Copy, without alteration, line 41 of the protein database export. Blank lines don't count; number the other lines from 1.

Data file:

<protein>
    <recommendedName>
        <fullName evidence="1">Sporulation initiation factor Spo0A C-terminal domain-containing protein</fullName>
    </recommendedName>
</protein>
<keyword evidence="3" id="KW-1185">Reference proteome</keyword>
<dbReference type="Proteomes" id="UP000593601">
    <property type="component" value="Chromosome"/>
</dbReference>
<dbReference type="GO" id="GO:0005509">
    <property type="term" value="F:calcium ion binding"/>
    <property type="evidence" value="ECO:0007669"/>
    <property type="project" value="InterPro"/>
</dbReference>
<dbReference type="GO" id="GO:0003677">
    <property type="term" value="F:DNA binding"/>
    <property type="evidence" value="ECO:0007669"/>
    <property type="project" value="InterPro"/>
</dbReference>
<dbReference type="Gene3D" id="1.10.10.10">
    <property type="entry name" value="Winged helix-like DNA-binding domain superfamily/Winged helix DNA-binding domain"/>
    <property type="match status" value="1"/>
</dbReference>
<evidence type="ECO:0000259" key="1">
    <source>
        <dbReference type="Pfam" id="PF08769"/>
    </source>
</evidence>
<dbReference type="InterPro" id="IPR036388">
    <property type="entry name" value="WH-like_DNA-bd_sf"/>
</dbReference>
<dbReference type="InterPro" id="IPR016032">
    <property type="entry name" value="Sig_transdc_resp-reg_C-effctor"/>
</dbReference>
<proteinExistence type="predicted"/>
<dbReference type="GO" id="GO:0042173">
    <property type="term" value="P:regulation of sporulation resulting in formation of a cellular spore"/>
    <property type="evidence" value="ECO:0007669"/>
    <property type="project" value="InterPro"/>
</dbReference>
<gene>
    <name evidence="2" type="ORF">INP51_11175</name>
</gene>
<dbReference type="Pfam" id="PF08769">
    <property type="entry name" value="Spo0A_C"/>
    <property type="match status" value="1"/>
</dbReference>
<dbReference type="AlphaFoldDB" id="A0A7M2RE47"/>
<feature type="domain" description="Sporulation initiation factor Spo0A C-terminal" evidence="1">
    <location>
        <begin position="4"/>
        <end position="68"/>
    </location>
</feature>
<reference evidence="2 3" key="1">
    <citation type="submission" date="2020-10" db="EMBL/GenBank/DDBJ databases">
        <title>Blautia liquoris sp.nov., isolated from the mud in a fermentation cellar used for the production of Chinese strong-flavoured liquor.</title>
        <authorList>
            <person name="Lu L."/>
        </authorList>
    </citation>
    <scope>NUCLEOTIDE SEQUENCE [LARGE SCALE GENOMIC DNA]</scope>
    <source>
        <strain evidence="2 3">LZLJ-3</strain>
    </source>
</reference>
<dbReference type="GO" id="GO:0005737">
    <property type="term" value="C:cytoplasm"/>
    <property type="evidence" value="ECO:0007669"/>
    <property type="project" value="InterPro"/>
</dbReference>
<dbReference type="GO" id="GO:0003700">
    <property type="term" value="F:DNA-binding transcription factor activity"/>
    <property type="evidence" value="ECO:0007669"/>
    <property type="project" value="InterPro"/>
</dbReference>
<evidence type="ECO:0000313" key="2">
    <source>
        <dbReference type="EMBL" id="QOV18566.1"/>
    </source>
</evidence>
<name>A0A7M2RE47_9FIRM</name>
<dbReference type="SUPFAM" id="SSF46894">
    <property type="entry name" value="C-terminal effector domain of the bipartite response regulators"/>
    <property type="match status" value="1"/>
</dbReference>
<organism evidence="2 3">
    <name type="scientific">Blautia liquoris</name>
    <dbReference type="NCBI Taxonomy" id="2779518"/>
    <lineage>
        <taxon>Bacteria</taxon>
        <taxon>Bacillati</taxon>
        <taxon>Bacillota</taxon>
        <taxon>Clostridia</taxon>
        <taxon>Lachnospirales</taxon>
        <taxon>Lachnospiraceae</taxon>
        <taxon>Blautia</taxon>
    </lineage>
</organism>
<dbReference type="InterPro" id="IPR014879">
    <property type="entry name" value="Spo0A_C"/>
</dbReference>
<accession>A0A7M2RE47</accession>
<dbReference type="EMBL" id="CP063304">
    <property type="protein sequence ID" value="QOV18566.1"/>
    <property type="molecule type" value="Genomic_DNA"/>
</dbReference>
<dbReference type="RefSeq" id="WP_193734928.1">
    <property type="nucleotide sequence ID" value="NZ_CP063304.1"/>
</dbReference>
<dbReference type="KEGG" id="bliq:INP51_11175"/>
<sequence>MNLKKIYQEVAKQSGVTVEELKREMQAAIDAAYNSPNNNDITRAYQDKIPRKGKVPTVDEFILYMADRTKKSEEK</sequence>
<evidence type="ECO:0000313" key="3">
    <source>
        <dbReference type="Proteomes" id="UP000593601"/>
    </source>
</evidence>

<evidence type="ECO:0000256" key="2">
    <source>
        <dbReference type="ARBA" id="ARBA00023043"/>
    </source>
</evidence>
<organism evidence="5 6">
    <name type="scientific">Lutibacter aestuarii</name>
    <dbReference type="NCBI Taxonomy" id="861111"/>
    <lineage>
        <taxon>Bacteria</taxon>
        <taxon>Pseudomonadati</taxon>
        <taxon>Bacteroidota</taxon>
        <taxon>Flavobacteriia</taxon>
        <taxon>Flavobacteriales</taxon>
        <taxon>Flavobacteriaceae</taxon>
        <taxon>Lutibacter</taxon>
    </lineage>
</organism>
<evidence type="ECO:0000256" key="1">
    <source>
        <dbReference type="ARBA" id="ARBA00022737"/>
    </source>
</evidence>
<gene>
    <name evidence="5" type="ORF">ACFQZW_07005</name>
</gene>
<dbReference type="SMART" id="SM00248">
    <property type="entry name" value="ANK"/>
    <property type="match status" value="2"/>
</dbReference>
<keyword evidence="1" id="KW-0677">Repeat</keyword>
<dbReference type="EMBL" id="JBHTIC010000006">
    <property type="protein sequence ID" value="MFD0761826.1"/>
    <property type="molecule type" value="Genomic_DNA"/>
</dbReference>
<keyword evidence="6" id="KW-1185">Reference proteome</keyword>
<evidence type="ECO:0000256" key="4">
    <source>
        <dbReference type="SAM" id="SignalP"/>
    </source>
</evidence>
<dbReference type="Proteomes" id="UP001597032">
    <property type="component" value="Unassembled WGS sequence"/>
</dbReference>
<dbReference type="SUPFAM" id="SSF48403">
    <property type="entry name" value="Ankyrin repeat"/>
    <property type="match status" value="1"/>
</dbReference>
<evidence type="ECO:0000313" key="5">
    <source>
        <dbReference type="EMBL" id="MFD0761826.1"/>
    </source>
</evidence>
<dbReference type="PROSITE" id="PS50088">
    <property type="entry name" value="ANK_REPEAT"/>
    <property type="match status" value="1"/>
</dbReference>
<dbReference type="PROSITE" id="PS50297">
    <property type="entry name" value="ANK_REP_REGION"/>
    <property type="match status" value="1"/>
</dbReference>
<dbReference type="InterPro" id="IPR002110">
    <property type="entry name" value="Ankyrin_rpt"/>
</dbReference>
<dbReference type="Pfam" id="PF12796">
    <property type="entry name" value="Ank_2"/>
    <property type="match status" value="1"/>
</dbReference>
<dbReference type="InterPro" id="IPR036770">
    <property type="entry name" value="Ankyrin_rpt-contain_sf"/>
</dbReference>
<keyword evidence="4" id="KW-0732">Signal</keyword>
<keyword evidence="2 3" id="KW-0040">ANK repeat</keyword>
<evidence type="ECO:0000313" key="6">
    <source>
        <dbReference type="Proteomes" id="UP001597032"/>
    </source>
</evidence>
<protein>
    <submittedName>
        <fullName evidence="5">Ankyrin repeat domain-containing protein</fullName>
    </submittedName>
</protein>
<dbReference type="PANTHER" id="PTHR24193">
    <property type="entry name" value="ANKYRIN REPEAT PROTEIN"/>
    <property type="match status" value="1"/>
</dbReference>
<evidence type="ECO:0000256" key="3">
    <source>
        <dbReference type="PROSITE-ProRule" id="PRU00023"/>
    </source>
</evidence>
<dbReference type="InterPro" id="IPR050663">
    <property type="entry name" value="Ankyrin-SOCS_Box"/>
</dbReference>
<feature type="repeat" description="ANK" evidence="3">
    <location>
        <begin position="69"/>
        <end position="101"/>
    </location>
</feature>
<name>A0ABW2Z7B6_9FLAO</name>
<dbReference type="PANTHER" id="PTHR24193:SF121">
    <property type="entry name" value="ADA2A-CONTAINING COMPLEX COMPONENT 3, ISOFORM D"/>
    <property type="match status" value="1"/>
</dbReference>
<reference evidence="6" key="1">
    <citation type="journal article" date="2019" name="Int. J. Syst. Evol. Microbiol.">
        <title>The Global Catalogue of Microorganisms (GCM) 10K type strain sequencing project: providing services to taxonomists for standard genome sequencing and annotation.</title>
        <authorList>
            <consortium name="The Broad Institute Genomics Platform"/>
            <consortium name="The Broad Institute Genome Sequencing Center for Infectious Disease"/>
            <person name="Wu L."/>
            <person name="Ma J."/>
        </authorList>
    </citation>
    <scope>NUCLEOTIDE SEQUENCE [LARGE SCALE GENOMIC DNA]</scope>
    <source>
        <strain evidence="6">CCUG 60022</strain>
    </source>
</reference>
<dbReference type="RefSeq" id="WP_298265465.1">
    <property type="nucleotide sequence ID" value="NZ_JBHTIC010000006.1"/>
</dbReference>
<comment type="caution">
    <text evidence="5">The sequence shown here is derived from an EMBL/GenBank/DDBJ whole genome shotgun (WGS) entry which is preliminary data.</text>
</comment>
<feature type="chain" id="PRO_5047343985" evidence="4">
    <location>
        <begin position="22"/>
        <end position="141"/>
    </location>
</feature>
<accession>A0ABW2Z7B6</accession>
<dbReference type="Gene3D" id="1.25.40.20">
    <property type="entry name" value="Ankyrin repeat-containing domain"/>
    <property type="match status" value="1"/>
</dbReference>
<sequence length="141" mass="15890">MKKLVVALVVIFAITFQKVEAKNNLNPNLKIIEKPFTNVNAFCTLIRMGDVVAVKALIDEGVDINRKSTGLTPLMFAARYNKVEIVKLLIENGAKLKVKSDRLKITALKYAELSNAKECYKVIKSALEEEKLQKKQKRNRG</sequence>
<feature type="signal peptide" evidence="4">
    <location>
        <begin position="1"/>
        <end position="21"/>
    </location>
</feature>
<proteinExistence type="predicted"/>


<gene>